I begin with L'Archelle, on the Avenue Segur, on Tuesday evening. This place is new to us this year, after my having discovered it on lafourchette.com as I surfed for restaurants near us with high ratings. The location is graceful -- a broad avenue that is quiet, and lined with tall trees, near UNESCO.
|The dining room of L'Archelle on the Avenue Segur|
The interior of the place is warm and welcoming, with light wood panelling and pale blue wallpaper peppered with images of tropical fish. The chef is a quiet, mature man who certainly knows what he is doing. We began our dinner with a mushroom and foie gras tart in a pool of rich, brown sauce. Then I indulged in a parmentier, a country dish with duck confit on the bottom, topped by puréed potatoes and shredded cheese. Tom had a delicious veal rib-eye, topped with seasonal mushrooms and served with steamed potatoes and veggies. His dish also had that delicious, rich brown sauce.
|Tropical fish wallpaper at L'Archelle|
|Mushroom and foie gras tart at L'Archelle.|
|Veal rib-eye with steamed potatoes and veggies at L'Archelle.|
|Parmentier at L'Archelle.|
We were surprised that we were the only people dining at l'Archelle that evening; this place should be full every night! We thanked the chef as we were leaving. He was gracious, and he told us that the reason the place was empty was that this was the first night he was open after vacation. His regulars are still on their way back to Paris.
But the next night, as we headed out for dinner at L'Alchimie, we noticed that they're back! Parisians are back from vacation and they are filling up the sidewalks, hurrying to and fro, as they always do.
|l'Alchimie, by Chef Eric Rogoff.|
Yet L'Alchimie retains the charm and calm of the countryside, here in the middle of the city. We were warmly welcomed by Chef Eric Rogoff and his wife, who does a marvelous job of neatly printing the menu on a blackboard. We each ordered the sole meunière, and this time, we let her debone it. I trust her. When they were ready, she showed us the attractive plates with the whole fish, then she took them back into the kitchen. Sure enough, when she brought the sole back, deboned, the dishes were still hot (hooray!) and the fish filets were in pools of melted, clarified, slightly salty butter.
The accompaniment was broccoli flan -- a welcome change from bland steamed potatoes that normally accompany sole meunière. Sole meunière can be expensive in Paris; at L'Alchimie, however, it is reasonable -- and it is the best.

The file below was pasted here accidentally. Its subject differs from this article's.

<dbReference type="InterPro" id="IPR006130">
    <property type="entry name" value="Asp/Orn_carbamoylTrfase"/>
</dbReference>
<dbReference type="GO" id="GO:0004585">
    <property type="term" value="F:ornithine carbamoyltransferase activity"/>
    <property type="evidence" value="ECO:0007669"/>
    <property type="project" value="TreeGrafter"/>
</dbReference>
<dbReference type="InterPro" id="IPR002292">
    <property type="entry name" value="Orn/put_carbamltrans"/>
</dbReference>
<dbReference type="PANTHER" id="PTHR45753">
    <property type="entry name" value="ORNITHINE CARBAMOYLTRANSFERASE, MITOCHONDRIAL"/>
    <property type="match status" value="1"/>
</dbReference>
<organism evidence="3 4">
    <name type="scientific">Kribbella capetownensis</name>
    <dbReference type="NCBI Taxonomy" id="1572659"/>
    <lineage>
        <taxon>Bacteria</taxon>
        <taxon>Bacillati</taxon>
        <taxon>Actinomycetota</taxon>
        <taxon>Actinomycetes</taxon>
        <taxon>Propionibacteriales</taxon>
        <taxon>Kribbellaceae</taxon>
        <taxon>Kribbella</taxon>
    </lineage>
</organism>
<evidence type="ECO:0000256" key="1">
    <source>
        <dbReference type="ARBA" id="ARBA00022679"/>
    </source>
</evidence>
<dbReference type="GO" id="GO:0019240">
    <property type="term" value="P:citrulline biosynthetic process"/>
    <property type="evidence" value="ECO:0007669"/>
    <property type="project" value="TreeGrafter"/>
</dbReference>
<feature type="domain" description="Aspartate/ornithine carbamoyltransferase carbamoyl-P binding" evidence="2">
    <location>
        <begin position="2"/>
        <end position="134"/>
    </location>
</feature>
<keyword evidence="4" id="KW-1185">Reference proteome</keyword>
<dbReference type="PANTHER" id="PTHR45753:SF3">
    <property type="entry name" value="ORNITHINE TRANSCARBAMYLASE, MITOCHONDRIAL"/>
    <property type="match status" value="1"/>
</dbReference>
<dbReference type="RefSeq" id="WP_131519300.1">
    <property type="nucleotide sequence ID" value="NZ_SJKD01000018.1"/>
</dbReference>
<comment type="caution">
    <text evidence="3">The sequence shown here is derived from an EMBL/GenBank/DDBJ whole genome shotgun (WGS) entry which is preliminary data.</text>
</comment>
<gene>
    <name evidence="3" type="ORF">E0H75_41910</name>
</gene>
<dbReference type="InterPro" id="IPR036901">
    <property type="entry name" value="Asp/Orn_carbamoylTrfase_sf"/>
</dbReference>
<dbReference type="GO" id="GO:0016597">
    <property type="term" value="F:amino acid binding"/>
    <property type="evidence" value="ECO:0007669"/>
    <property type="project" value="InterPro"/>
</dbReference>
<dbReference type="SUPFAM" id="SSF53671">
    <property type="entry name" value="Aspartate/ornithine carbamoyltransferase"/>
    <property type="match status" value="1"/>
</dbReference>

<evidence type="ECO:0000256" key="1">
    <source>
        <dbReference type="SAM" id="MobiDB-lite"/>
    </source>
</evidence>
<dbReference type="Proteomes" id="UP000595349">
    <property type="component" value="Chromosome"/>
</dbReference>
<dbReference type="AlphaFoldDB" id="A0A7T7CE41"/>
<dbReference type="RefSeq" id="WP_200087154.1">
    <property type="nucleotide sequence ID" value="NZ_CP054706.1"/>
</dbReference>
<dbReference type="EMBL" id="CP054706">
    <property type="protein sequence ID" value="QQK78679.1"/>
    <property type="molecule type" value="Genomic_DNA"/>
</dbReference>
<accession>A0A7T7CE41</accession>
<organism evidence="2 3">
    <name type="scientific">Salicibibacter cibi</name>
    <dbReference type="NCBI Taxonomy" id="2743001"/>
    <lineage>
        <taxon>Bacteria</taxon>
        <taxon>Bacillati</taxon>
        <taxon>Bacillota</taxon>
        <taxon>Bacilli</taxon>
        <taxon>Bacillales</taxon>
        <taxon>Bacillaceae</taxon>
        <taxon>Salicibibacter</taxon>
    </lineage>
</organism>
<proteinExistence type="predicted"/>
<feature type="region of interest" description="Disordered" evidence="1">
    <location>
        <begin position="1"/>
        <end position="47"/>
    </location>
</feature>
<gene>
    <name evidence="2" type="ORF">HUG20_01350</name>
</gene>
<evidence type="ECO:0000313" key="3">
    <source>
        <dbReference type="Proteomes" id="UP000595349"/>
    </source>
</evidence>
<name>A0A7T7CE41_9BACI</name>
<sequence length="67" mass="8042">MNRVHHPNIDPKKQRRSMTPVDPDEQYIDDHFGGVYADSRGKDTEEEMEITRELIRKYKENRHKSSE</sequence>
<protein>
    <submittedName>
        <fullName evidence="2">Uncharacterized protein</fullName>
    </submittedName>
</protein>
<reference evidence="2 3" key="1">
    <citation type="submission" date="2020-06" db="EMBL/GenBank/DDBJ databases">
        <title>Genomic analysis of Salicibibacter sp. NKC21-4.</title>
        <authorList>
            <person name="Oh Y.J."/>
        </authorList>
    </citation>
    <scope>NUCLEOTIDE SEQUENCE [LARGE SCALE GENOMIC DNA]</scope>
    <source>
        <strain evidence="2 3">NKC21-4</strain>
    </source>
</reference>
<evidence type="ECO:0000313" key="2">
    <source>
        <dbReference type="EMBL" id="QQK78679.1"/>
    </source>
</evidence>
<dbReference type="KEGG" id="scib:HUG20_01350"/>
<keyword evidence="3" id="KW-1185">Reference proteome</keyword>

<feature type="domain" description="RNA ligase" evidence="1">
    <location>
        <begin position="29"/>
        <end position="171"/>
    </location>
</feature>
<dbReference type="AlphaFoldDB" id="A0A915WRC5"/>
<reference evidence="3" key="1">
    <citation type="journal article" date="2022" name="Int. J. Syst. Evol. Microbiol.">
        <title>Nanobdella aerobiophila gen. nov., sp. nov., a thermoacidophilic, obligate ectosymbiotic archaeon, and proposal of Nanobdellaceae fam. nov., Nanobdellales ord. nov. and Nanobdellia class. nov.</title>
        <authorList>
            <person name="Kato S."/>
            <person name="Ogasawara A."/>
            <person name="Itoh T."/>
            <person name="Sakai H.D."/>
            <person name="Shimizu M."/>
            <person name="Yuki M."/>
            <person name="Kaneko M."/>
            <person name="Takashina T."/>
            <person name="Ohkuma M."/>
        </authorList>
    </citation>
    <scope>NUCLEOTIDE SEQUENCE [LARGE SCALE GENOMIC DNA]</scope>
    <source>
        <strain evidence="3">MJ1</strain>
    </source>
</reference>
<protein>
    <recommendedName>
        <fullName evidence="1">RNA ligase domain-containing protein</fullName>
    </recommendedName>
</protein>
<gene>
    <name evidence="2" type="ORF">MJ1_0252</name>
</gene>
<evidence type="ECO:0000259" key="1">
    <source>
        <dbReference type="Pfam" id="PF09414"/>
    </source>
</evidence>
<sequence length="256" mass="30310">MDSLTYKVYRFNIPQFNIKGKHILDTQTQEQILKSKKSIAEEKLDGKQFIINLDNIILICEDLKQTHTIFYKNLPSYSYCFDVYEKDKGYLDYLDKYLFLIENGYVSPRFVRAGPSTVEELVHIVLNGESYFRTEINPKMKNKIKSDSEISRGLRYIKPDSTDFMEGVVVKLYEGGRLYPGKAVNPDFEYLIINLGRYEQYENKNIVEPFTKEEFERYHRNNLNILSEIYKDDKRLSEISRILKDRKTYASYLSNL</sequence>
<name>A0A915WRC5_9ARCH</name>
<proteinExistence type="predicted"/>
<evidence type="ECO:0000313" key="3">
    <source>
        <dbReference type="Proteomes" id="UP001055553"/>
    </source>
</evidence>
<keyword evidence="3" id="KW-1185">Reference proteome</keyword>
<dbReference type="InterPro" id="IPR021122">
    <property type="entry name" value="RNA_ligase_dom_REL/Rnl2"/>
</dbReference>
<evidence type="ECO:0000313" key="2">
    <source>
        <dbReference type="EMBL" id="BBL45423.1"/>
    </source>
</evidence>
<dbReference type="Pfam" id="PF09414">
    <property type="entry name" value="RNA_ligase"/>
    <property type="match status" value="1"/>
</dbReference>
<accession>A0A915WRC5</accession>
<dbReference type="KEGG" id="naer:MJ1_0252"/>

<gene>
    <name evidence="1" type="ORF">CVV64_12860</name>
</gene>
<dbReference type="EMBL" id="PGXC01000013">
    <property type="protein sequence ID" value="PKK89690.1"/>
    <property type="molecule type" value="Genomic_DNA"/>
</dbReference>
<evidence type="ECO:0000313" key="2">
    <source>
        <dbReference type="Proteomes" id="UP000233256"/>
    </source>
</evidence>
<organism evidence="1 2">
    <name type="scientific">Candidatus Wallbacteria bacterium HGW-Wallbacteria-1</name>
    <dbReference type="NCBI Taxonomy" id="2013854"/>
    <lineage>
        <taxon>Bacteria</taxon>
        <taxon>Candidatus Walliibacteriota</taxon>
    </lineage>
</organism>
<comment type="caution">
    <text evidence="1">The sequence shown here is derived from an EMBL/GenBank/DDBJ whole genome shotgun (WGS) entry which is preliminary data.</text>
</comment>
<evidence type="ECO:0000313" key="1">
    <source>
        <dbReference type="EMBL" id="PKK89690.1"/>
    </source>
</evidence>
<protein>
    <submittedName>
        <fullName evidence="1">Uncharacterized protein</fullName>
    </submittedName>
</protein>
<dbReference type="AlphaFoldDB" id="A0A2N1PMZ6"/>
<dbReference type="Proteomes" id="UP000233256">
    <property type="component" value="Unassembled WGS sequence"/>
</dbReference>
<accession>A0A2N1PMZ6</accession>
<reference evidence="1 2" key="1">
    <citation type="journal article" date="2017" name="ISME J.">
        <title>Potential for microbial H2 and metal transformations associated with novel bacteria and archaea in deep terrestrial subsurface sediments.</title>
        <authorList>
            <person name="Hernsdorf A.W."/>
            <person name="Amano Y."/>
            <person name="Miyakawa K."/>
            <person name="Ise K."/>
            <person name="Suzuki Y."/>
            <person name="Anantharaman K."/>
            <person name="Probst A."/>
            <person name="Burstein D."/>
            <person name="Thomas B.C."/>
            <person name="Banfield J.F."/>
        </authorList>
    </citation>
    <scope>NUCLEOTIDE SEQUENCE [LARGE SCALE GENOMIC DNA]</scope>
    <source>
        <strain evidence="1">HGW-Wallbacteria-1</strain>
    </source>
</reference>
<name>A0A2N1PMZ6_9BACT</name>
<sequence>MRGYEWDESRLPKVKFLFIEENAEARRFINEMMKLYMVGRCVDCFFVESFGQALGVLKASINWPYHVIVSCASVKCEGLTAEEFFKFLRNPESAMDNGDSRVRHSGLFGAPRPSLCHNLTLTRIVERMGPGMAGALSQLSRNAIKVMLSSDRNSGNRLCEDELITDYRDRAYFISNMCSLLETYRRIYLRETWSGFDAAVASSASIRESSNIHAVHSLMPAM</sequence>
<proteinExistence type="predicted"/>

|The sole meunière, after deboning, at l'Alchimie.|
As we left, we stopped to thank Chef and Madame Rogoff. He told us he had an announcement: the restaurant will be moving next month! He wanted to be sure we knew, and told us that we can check the resto's Facebook page to learn about the new location. He hasn't yet decided which location, but it may be in the 14th arrondissement. I asked if he was moving to a larger space, and he said, emphatically, yes. We are so happy for them to be moving up, even though we will miss having them so close by.
|Madame Rogoff's neat writing on the menu blackboard.|
|Peaches and nectarines in a golden-plum mousse topped with crunchy almonds.|
But we will go, even into the depths of the 14th, to dine at Chef Eric's place again and again. As I've said many times, l'Alchimie is my favorite restaurant in Paris. We've been dining there since it opened, ten years ago. The food is always delicious, the place is charming, it is not too fancy, nor is it bedraggled. Great care is taken with the food, drink, and service. And yet is is relaxing and fun to dine there. We wish the Rogoffs every success.
|Another small inn for insects, this one in the Parc Lambert.|
Last night, we dined at Intuition Gourmande, a place we discovered in a recent year. The chef is Mathieu Sebban-Sedefdjian. Tom especially wanted to return there, so as soon as the place re-opened after vacation, I booked a table. The location is near the stately town hall of the 15th, and close to the beautiful and popular Parc Saint Lambert. We walked around the park three times on our way to dine.
|Duckling filets at Intuition Gourmande.|
Being the first diners to arrive, at 7:30PM, we were given our choice of tables, so we picked one in the front corner of the beautifully dark-wood paneled dining room. Soon others arrived, including a French man, his Australian wife, and their baby. They sat near us.
The baby seemed to like looking at me and smiling, so we made nice faces at each other. But when I was distracted by ordering dinner, the baby began to cry. The baby cried more. And more.
When the couple's food arrived, they couldn't eat because they were trying to calm the baby. Tom offered to hold the baby, and his offer was readily accepted. So, Tom and I got some baby time in. It was fun for us and for the baby. No crying. Everyone in the dining room was happy about that.
When the couple had finished their main courses, the man took the baby back and we chatted with the Australian mom.
|Beef filet with pepper sauce and mashed potatoes|
at Intuition Gourmande.
We learned that she is an academic, and the university she works for is in Melbourne. Tom's good friend Bill Breen (from undergraduate days at Duke) is a professor in Melbourne, too, and Tom has been there to visit. So we had lots to talk about.
We enjoyed our dinner, too. Tom had a beef filet, and I had ducking filets. All was beautifully prepared.
Tom ordered a café gourmand that came with three miniature desserts, which we shared.
As we walked home, we paused at a corner where we could see the Eiffel Tower, as it twinkled away at 9PM, like a magic wand over the city.